Giving it the big IAM...'It's not what you know but who you know', or so the saying goes, and many companies are failing to get their heads around the question of 'who they know' when it comes to the growing security concern of identity and access management (IAM).
Simply controlling data travel within a defined perimeter is now an unrealistic way to protect a network, according to security vendor RSA, which claims that new research proves businesses are failing to get the most out of the 'who goes there?' test.
According to the RSA research, 76 per cent of IT directors say identity and access management is a high priority for their organisation - but only eight per cent of those quizzed were able to define the concept.
Pickard conceded that security vendors in part are to blame for this gulf and more needs to be done to encourage a move to more long-term thinking.
Tim Pickard, area vice president at RSA, told silicon.com: "When you're in a network environment you can keep building bigger and stronger walls to protect yourself."
However, many businesses have now left behind working models which meant they could worry only about 'these four walls'. Pickard said very few businesses now conform to such rigid uniformity across the organisation.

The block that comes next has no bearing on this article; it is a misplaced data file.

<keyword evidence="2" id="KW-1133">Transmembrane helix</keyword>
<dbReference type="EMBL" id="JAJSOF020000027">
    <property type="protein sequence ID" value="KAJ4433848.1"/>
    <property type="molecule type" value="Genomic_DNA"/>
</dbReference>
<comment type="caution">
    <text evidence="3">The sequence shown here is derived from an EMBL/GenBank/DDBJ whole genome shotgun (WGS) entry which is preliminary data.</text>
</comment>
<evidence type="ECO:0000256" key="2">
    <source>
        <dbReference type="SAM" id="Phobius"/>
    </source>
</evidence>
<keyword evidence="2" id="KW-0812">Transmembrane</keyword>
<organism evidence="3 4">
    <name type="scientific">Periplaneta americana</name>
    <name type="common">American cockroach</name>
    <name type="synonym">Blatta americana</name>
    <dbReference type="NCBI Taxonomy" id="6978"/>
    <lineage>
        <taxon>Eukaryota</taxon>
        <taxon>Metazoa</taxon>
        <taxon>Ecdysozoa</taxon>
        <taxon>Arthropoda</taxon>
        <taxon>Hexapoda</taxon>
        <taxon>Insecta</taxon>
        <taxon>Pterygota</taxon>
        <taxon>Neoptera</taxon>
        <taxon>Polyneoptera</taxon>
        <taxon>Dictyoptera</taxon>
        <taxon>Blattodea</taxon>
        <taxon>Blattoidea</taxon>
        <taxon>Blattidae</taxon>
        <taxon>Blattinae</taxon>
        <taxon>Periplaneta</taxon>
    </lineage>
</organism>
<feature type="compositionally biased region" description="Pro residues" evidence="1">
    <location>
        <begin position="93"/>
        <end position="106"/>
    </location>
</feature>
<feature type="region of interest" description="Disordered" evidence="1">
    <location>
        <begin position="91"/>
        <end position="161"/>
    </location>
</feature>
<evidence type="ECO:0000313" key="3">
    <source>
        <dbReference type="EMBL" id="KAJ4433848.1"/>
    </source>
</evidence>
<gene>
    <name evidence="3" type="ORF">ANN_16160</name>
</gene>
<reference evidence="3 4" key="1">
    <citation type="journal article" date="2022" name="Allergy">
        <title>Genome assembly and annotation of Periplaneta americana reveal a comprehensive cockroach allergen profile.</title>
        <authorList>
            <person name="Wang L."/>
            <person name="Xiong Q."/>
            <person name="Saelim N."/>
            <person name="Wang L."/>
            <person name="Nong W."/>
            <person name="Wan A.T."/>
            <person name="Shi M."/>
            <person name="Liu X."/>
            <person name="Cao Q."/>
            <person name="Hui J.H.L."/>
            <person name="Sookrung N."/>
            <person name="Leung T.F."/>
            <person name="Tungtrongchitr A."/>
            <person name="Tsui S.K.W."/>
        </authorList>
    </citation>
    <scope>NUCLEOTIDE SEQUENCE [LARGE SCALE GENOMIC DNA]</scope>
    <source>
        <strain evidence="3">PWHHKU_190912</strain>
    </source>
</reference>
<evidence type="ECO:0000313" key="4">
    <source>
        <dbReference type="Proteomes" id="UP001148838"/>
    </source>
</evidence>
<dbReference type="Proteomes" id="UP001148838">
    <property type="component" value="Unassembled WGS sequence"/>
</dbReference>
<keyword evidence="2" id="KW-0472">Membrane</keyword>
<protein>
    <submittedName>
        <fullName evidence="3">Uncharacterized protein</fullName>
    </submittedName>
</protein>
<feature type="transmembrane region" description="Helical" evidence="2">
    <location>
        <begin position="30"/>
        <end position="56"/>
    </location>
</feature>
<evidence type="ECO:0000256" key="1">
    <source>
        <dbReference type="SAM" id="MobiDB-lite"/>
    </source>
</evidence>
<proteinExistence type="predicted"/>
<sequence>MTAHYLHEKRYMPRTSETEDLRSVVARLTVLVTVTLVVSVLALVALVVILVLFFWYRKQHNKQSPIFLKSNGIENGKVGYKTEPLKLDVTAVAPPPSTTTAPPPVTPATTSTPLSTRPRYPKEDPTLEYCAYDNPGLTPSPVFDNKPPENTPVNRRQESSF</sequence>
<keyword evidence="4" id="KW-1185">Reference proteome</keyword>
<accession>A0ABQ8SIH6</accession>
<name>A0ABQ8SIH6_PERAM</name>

"For many companies now it is more important to know who is on the network and what data they are accessing," he explained.
Pickard said many IT directors understand some of the drivers - such as improved security, regulatory compliance, end user enablement and satisfaction, and longer term productivity goals - in a "piecemeal" fashion but many are still missing the bigger picture.
Increased data security was cited by 83 per cent of respondents as a driver, while 74 per cent said compliance and regulatory compliance were important drivers.
Pickard was keen to point out that IAM isn't just about security. Rather than applying simple 'yes/no' permission to a network, companies would be able to allow access to partners, suppliers and contractors on a 'need to know basis' - streamlining processes across the organisation.